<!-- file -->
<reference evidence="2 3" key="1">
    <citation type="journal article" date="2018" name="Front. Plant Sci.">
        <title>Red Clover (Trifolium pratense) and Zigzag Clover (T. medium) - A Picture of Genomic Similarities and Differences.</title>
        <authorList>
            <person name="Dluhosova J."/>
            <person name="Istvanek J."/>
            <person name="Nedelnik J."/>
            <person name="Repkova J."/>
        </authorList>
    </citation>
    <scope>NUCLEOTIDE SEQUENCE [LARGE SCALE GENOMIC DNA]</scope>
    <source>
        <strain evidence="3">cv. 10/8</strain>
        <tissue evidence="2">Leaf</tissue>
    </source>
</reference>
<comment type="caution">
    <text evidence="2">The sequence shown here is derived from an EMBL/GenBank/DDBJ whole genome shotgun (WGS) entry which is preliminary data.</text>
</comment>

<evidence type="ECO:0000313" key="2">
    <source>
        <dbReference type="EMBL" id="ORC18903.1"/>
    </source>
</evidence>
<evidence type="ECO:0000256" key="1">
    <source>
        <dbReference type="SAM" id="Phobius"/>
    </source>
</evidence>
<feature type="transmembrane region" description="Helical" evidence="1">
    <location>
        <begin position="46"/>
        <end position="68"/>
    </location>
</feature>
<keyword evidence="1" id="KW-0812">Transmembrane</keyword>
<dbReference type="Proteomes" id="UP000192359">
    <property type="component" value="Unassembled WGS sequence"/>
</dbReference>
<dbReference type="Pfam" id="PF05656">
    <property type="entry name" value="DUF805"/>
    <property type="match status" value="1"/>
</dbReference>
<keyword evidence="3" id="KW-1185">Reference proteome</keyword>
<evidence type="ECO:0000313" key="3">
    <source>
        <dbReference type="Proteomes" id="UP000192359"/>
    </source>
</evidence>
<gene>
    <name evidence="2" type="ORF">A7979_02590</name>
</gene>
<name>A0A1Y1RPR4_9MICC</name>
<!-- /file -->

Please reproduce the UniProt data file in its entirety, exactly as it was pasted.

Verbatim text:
<reference evidence="2 3" key="1">
    <citation type="journal article" date="2018" name="Front. Plant Sci.">
        <title>Red Clover (Trifolium pratense) and Zigzag Clover (T. medium) - A Picture of Genomic Similarities and Differences.</title>
        <authorList>
            <person name="Dluhosova J."/>
            <person name="Istvanek J."/>
            <person name="Nedelnik J."/>
            <person name="Repkova J."/>
        </authorList>
    </citation>
    <scope>NUCLEOTIDE SEQUENCE [LARGE SCALE GENOMIC DNA]</scope>
    <source>
        <strain evidence="3">cv. 10/8</strain>
        <tissue evidence="2">Leaf</tissue>
    </source>
</reference>
<comment type="caution">
    <text evidence="2">The sequence shown here is derived from an EMBL/GenBank/DDBJ whole genome shotgun (WGS) entry which is preliminary data.</text>
</comment>

<evidence type="ECO:0000313" key="2">
    <source>
        <dbReference type="EMBL" id="ORC18903.1"/>
    </source>
</evidence>
<evidence type="ECO:0000256" key="1">
    <source>
        <dbReference type="SAM" id="Phobius"/>
    </source>
</evidence>
<feature type="transmembrane region" description="Helical" evidence="1">
    <location>
        <begin position="46"/>
        <end position="68"/>
    </location>
</feature>
<keyword evidence="1" id="KW-0812">Transmembrane</keyword>
<dbReference type="Proteomes" id="UP000192359">
    <property type="component" value="Unassembled WGS sequence"/>
</dbReference>
<dbReference type="Pfam" id="PF05656">
    <property type="entry name" value="DUF805"/>
    <property type="match status" value="1"/>
</dbReference>
<keyword evidence="3" id="KW-1185">Reference proteome</keyword>
<evidence type="ECO:0000313" key="3">
    <source>
        <dbReference type="Proteomes" id="UP000192359"/>
    </source>
</evidence>
<gene>
    <name evidence="2" type="ORF">A7979_02590</name>
</gene>
<name>A0A1Y1RPR4_9MICC</name>